Elec­tric­ity price hike puts city’s poor at risk

Shack-dwellers face death by fire as they turn to al­ter­na­tive, po­ten­tially un­safe sources of power

Weekend Argus (Saturday Edition) - - NEWS - VUYO MABANDLA

ESKOM’S elec­tric­ity price in­creases have forced many poorer peo­ple to turn to un­safe paraf­fin stoves as they bat­tle to save money.

Res­i­dents in Cape Town town­ships say they have re­sorted to us­ing paraf­fin stoves and fire­wood to cook food and heat their homes.

The Paraf­fin As­so­ci­a­tion has warned that some of the stoves be­ing im­ported from China are un­safe, but are still snapped up by peo­ple looking for an al­ter­na­tive to elec­tric­ity.

How­ever, both the City of Cape Town and Eskom said they had not seen a de­crease in the amount of elec­tric­ity sold. In­stead, both en­ti­ties said, more elec­tric­ity was sold in July than in pre­vi­ous years.

The Na­tional En­ergy Reg­u­la­tor of South Africa (Nersa) ap­proved Eskom’s ap­pli­ca­tion to hike its prices by 31 per­cent, with a 15 per­cent in­crease di­rected at poor house­holds.

But res­i­dents say the in­crease is start­ing to bite.

Luleka Mzembe of Khayelit­sha is buy­ing less elec­tric­ity than ever be­fore. The mother of seven said her fam­ily had “no choice” but to use al­ter­na­tives be­cause of higher elec­tric­ity prices.

“I’d rather use the paraf­fin stove and (paraf­fin heater) be­cause it lasts longer than elec­tric­ity,” the un­em­ployed woman said.

Mzembe, who uses a pre-paid me­ter, said she had cut down on elec­tric­ity con­sump­tion and was us­ing wood as well as paraf­fin

“I have de­cided to use a paraf­fin stove to do my cook­ing and fire­wood to warm up the garage, where we sit dur­ing the day. I buy elec­tric­ity for R250 a month, but it doesn’t even last for three weeks.”

Eskom, how­ever, is adamant the price hike has had no ef­fect on the de­mand for elec­tric­ity.

Eskom spokesman Fani Zulu said there had not been a fluc­tu­a­tion in the con­sump­tion and sale of elec­tric­ity that could be at­trib­uted to the tar­iff in­crease.

“Mu­nic­i­pal­i­ties have been buy­ing a lot of elec­tric­ity and our re­search has shown a great de­mand for our prod­uct.”

But ex­perts said high costs had driven poor fam­i­lies to­wards us­ing “ex­tremely danger­ous” sources of en­ergy to run their house­holds.

Phumzile Nteyi, of the Paraf­fin Safety As­so­ci­a­tion of South Africa, said more peo­ple, es­pe­cially poorer peo­ple, were us­ing less elec­tric­ity as it was “too ex­pen­sive”.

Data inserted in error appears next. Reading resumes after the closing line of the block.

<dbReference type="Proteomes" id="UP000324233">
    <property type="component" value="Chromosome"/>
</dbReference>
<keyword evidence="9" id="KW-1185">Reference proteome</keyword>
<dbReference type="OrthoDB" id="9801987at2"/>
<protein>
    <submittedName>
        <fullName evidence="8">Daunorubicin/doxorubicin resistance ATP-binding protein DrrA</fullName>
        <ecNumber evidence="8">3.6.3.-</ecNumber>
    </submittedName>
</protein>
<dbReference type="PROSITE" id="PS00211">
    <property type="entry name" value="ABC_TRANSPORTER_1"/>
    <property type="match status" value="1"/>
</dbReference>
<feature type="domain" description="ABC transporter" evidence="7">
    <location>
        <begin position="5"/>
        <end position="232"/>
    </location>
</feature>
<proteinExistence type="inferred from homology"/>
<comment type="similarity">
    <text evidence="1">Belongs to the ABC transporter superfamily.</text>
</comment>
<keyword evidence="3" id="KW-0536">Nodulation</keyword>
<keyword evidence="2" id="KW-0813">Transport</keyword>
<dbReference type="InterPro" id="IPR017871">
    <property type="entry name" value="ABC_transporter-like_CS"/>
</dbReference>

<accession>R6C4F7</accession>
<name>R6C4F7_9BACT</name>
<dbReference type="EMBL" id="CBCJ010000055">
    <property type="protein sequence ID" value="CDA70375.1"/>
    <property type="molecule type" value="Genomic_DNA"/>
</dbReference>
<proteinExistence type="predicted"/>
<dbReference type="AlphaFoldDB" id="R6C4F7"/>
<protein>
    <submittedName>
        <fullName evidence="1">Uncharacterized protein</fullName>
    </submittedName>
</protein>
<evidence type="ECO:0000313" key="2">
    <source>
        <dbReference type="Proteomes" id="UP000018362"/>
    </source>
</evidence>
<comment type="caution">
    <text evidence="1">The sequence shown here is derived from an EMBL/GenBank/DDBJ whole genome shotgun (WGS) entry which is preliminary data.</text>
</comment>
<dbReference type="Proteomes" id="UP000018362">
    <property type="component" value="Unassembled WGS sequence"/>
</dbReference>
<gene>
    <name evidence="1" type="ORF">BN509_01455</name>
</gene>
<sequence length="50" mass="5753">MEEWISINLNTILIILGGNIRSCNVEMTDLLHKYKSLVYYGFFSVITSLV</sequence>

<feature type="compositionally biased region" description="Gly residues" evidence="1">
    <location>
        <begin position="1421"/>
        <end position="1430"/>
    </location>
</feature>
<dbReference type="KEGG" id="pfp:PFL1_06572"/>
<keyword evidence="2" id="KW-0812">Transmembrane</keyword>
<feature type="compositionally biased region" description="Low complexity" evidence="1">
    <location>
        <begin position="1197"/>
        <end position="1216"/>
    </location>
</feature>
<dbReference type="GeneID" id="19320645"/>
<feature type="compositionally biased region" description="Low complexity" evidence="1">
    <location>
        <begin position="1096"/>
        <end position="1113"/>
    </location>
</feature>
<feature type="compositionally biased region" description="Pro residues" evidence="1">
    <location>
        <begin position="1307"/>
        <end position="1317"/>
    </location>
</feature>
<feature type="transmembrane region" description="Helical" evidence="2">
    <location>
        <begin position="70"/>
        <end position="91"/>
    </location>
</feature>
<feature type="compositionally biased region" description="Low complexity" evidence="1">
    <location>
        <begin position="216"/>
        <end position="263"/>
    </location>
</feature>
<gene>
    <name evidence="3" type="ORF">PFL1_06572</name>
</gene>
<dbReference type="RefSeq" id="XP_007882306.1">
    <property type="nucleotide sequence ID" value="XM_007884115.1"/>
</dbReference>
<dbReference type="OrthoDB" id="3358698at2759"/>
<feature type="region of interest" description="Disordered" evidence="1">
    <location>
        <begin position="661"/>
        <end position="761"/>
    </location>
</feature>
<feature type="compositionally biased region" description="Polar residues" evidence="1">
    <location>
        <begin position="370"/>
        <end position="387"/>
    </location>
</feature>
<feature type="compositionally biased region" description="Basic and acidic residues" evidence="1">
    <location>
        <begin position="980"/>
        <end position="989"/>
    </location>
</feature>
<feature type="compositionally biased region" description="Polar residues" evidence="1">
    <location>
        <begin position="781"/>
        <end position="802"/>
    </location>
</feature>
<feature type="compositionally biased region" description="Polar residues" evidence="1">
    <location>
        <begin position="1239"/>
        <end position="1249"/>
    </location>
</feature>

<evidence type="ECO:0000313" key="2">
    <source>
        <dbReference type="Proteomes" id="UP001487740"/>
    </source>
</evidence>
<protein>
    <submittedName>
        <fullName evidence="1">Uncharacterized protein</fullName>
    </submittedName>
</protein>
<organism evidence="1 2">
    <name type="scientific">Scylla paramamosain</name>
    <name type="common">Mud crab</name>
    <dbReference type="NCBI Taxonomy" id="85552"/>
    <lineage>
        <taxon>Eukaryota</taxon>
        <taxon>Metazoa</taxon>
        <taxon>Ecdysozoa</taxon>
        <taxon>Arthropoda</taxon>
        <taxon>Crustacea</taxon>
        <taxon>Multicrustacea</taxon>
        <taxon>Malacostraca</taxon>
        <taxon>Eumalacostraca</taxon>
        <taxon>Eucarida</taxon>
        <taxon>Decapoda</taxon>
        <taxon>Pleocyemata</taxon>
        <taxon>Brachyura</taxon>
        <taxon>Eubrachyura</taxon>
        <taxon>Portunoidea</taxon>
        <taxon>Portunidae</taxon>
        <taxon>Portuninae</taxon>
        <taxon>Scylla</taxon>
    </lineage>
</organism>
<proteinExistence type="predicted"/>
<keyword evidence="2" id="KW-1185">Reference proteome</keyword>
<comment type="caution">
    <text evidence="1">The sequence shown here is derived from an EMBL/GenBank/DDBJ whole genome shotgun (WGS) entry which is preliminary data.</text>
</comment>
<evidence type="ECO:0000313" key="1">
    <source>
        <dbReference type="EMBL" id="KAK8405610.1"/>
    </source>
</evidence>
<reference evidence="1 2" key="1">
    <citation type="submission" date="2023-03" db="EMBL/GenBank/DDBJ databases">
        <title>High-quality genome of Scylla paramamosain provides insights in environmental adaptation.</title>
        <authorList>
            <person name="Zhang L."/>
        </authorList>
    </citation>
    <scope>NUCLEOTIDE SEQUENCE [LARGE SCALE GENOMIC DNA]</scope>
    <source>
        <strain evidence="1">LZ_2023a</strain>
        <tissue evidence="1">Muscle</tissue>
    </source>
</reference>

Now they were at risk of be­ing burnt as more and more were us­ing “naked flame ap­pli­ances”, es­pe­cially dur­ing win­ter.

“Chi­nese com­pa­nies are tak­ing ad­van­tage of the sit­u­a­tion by bring­ing in cheap, un­ap­proved ap­pli­ances, which could cause many fires,” he said.

“In South Africa, a large per­cent­age of the pop­u­la­tion re­lies on us­ing pri­mary sources of en­ergy to do chores re­quir­ing heat, and th­ese of­ten re­sult in tragic oc­cur­rences such as fire or death by smokein­hala­tion. The price in­crease on power has truly hit peo­ple’s pock­ets hard and they feel they have no choice but to turn to the mostly un­safe means to sur­vive,” Nteyi said.

The city said it was aware that the new tar­iff was “hit­ting hard”, but this “shouldn’t be blamed on Eskom”, be­cause peo­ple were cur­rently us­ing a lot of elec­tric­ity.

Charles Cooper, of the city’s elec­tric­ity depart­ment, de­fended the util­ity by sug­gest­ing peo­ple should sim­ply start to mon­i­tor their elec­tric­ity use.

“House­hold own­ers should save on elec­tric­ity and watch how they use their power. Peo­ple will get used to (the in­crease) in no time,” he said.

An­a­lyst Cor­nelis van der Waal said it was “un­fair for peo­ple to start blam­ing Eskom for the prob­lem”.

“We can’t put the blame on Eskom. South Africans have been pay­ing lit­tle for elec­tric­ity in the past. It was due for Eskom to in­crease its tar­iff.

“Any prob­lems oc­cur­ring be­cause of that can­not be the com­pany’s fault.

“Con­sumers should take due care in the way they use elec­tric­ity.”

Hous­ing NGO In­tern Africa said some of the fires that had gut­ted shacks in Cape Town’s im­pov­er­ished com­mu­ni­ties may have been partly due to peo­ple us­ing al­ter­na­tives to elec­tric­ity.

Zulu de­clined to com­ment on the pos­si­bil­ity of Eskom’s role in the mat­ter, say­ing com­plaints by cus­tomers did not nec­es­sar­ily mean the com­pany was the cul­prit.

He said Eskom would con­tinue to teach con­sumers how to save elec­tric­ity.

CHEAPER OP­TION: Than­dux­olo Bhukhwana of Khay­al­it­sha uses a paraf­fin stove to cook a meal.


PRICE PROB­LEM: Luleka Mzembe says she uses a paraf­fin stove and fire­wood as elec­tric­ity does not last long and costs too much.

WIRE WOES: Il­le­gal elec­tric­ity con­nec­tions in a Cape Town town­ship.

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